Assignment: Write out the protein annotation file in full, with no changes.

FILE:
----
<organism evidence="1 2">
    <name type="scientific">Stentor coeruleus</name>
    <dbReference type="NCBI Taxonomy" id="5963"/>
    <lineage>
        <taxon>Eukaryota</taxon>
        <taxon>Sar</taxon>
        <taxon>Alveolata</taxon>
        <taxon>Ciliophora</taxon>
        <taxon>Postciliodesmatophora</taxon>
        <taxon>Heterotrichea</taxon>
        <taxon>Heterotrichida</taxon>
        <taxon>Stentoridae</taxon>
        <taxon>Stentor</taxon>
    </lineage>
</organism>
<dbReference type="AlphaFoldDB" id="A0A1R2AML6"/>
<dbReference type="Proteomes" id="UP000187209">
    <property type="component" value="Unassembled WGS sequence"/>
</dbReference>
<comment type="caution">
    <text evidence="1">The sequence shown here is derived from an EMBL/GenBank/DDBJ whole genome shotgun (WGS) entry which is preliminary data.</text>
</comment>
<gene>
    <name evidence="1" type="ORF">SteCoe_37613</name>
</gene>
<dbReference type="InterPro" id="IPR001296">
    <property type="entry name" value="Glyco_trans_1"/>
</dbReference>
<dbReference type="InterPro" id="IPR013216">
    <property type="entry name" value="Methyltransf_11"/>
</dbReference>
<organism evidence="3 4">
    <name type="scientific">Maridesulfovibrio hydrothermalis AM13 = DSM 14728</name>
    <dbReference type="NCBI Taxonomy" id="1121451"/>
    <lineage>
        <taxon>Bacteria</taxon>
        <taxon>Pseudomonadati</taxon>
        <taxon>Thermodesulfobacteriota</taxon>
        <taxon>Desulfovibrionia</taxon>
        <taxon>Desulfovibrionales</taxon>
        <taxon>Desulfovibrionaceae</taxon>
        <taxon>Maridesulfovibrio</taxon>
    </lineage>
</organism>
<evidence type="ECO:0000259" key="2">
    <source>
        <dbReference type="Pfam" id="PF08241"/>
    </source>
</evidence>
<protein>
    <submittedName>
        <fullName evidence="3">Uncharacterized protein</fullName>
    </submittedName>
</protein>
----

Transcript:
<organism evidence="1 2">
    <name type="scientific">Stentor coeruleus</name>
    <dbReference type="NCBI Taxonomy" id="5963"/>
    <lineage>
        <taxon>Eukaryota</taxon>
        <taxon>Sar</taxon>
        <taxon>Alveolata</taxon>
        <taxon>Ciliophora</taxon>
        <taxon>Postciliodesmatophora</taxon>
        <taxon>Heterotrichea</taxon>
        <taxon>Heterotrichida</taxon>
        <taxon>Stentoridae</taxon>
        <taxon>Stentor</taxon>
    </lineage>
</organism>
<dbReference type="AlphaFoldDB" id="A0A1R2AML6"/>
<dbReference type="Proteomes" id="UP000187209">
    <property type="component" value="Unassembled WGS sequence"/>
</dbReference>
<comment type="caution">
    <text evidence="1">The sequence shown here is derived from an EMBL/GenBank/DDBJ whole genome shotgun (WGS) entry which is preliminary data.</text>
</comment>
<gene>
    <name evidence="1" type="ORF">SteCoe_37613</name>
</gene>
<dbReference type="InterPro" id="IPR001296">
    <property type="entry name" value="Glyco_trans_1"/>
</dbReference>
<dbReference type="InterPro" id="IPR013216">
    <property type="entry name" value="Methyltransf_11"/>
</dbReference>
<organism evidence="3 4">
    <name type="scientific">Maridesulfovibrio hydrothermalis AM13 = DSM 14728</name>
    <dbReference type="NCBI Taxonomy" id="1121451"/>
    <lineage>
        <taxon>Bacteria</taxon>
        <taxon>Pseudomonadati</taxon>
        <taxon>Thermodesulfobacteriota</taxon>
        <taxon>Desulfovibrionia</taxon>
        <taxon>Desulfovibrionales</taxon>
        <taxon>Desulfovibrionaceae</taxon>
        <taxon>Maridesulfovibrio</taxon>
    </lineage>
</organism>
<evidence type="ECO:0000259" key="2">
    <source>
        <dbReference type="Pfam" id="PF08241"/>
    </source>
</evidence>
<protein>
    <submittedName>
        <fullName evidence="3">Uncharacterized protein</fullName>
    </submittedName>
</protein>